I reserved a little of the pastry to make some Quick Portuguese Tarts – posting a picture of them especially for The White Van Man In Scotland [you know who you are!]


The Book People Rep brought new boxes of goodies into the staffrooms of the two schools where I work this week – including Jamie’s book for only £10. So I have ordered a copy. On Tuesday someone asked “Is it true you actually did his curry in 30 minutes and it worked?” [how fast news travels!]

The only down-side of this system encountered thus far is that I work flat out for half an hour, and produce a great meal which we both sit down and enjoy together – but then my kitchen looks like a bomb has hit it, and it takes me another half hour afterwards to clear up!

The up-side is that I can manage to fit more stuff into the day – after school I was able to visit two friends in hospital and still have a meal on the table at 6.30pm.

Whilst I think that I shall enjoy doing meals from this book, and I know Jamie says he produced it because he was keen to make good meals quickly and spend more time with his children [and the ever-pregnant Jools] I am not sure how well this system would work for younger mums. It does require intense concentration, hands-on, non-stop activity for the full half hour. Not really achievable if there is a three year old needing to be taken to the loo, a baby wanting a feed, and a seven year old getting stressed about homework – and a husband ringing on his mobile to say he will be late home anyway.

And he is so very fond of chillies – which I omit all the time because I am not. But, like Jamie, being a true child of Essex, I am quite happy with his recipes which include wallies [the Essex name for pickled gherkins]

Enough blogposts about Mr Oliver. Please Sir, I don’t want any more for a bit!


Thursday 28 October 2010

What’s On Your Christmas List?

Among the predicted ‘top twelve toys’ for Christmas this year comes this amazing pair - retailing at around £25

sylvanian george and mildred

“This old-fashioned motorcycle & sidecar has storage spaces in the front of the sidecar and the pannier at the back of the cycle. George & Mildred Mulberry are the racoon Grandparents and enjoy riding around the country lanes. George has a helmet & goggles so he can see where he is going. Mildred likes to wrap up warm before they set off as it can get a bit breezy in the side car!”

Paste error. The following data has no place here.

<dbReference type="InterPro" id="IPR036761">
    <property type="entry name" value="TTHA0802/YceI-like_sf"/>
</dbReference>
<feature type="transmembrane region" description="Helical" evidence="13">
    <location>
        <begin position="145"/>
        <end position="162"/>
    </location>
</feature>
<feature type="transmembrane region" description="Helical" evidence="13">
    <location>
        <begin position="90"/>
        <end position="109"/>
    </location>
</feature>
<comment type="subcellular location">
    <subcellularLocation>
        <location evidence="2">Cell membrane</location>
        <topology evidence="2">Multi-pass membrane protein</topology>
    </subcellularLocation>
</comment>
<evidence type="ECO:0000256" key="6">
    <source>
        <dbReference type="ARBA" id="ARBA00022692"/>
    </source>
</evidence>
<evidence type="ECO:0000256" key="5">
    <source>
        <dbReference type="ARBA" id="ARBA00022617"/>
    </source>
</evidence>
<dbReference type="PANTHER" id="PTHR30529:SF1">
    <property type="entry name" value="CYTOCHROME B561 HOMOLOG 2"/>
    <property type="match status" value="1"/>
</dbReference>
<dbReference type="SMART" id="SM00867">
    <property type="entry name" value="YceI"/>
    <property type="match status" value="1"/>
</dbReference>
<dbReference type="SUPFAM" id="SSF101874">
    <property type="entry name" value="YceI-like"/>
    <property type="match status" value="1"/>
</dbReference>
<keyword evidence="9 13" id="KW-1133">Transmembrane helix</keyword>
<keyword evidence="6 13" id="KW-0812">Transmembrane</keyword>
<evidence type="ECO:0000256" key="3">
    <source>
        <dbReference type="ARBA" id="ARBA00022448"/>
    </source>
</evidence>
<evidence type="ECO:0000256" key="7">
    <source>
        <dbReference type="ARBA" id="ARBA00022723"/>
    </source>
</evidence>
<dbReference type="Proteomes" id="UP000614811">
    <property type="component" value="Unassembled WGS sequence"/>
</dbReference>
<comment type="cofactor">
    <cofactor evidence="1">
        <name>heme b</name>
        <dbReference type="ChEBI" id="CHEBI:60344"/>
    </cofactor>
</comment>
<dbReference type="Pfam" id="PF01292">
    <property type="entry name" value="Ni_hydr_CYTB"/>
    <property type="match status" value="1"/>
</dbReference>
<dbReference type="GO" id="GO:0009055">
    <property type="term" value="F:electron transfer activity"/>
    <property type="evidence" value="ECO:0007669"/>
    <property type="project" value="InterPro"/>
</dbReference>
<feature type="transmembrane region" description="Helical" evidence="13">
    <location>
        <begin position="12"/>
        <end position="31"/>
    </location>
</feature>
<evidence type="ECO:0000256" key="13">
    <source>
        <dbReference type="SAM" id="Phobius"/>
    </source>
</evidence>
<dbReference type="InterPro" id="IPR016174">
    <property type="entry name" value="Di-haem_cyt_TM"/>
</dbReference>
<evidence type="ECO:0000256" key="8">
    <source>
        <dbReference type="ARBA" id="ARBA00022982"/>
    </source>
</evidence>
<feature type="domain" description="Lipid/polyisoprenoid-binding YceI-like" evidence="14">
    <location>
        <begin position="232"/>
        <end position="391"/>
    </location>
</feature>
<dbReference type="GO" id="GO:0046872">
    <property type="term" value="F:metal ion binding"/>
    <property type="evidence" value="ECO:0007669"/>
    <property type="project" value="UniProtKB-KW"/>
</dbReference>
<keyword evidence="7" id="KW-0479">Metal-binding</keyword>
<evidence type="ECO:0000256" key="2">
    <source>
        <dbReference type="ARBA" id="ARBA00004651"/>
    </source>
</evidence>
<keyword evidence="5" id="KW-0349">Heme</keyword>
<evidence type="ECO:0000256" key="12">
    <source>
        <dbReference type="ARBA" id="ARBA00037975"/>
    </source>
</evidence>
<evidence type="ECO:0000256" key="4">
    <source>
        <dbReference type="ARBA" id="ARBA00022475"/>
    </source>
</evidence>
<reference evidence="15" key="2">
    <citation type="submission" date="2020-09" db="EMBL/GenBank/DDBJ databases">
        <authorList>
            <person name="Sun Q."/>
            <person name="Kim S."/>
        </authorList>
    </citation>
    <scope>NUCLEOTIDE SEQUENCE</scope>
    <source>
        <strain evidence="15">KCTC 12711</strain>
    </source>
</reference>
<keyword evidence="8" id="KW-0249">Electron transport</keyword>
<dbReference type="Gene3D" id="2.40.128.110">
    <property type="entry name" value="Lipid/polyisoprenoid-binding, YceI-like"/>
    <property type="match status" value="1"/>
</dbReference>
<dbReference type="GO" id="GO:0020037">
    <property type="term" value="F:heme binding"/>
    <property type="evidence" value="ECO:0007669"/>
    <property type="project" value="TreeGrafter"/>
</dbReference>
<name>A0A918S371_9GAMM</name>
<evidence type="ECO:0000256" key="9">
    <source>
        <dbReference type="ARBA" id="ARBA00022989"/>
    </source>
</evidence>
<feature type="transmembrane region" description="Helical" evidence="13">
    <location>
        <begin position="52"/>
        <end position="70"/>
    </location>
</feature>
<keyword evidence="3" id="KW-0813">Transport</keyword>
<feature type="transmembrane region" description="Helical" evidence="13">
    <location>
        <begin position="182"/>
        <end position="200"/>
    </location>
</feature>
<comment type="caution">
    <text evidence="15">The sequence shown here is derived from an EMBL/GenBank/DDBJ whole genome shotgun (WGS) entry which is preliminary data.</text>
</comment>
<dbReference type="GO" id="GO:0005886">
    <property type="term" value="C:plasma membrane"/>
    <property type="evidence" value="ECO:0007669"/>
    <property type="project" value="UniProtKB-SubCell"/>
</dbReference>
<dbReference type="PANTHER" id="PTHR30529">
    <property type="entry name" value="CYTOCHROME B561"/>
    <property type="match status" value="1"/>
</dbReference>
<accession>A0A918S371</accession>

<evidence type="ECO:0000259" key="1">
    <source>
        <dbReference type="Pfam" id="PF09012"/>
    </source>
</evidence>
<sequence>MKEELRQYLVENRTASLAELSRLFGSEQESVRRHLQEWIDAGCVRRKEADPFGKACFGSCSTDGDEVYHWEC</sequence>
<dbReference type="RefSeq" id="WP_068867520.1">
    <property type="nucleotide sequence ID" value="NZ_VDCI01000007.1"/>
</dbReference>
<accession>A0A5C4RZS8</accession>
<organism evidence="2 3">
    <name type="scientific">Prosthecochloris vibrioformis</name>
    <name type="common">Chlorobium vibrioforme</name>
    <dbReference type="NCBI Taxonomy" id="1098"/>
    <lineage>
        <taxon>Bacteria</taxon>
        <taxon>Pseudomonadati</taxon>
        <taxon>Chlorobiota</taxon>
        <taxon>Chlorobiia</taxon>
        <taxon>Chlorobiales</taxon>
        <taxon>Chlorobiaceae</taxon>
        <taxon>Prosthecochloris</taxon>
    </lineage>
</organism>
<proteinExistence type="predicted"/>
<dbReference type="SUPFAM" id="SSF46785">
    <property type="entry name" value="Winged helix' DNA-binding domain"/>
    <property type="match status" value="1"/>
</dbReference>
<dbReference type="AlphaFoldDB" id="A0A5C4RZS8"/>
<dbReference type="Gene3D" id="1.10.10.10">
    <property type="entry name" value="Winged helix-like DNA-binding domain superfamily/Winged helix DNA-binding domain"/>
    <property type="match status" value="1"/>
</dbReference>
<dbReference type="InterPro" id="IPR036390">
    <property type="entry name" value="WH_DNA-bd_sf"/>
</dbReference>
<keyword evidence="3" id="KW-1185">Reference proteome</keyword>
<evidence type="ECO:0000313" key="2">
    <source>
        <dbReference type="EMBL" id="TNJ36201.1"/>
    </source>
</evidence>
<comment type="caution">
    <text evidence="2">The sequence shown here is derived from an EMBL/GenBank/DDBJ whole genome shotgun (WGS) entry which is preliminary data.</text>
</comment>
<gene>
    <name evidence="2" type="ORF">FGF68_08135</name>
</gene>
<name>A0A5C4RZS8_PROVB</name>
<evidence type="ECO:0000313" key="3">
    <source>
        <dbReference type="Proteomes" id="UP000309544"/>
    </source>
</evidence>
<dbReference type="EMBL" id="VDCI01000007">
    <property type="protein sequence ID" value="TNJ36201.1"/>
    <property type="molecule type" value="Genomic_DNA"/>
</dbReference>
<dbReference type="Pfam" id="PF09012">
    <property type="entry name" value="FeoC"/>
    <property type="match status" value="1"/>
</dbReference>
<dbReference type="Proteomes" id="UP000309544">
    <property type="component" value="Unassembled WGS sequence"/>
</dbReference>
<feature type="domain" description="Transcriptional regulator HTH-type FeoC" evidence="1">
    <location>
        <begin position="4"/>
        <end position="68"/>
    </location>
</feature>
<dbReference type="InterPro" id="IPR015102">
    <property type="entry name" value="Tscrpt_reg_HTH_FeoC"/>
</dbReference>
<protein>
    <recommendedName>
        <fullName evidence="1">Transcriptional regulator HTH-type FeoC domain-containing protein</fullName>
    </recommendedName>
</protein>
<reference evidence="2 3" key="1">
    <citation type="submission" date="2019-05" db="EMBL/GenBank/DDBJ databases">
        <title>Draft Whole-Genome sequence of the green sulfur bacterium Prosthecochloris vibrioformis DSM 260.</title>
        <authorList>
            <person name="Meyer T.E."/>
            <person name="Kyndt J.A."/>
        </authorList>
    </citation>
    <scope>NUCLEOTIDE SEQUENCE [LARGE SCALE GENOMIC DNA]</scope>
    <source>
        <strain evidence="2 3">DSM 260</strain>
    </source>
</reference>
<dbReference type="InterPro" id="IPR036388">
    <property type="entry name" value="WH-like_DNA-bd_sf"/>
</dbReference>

Why, oh why didn’t they have these a quarter of a century ago, when my girls were first into Sylvanian Families and their Dad was riding his previous bike into college every day? I’d have scrimped and saved to buy this sweet couple!

I can think of absolutely no justification whatsoever for us to get them NOW – but I think they are wonderful all the same!

Wednesday 27 October 2010

Maybe Ms Conran Was Right After All!


Shirley Conran’s ‘Superwoman’ mantra back in the seventies was “Life Is Too Short To Stuff A Mushroom”

But that was thirty five years ago, and now I am contemplating doing that very thing.

Looking out of Bob’s study window, I spotted something strange at the corner of the lawn.

Three very large mushrooms…

The pound coin should give you an idea of their size


Bob identified them as Macrolepiota procera: The Parasol Mushroom [he is a real fun-guy!] and I found this recipe online

Stuffed Parasol Mushrooms
The cup shape of the parasol mushroom lends them very well to being stuffed and here the traditional sage and onion stuffing typically used for chicken stuffing is employed.
12 parasol mushrooms
1/2 batch Sage and Onion Stuffing
2 tbsp olive oil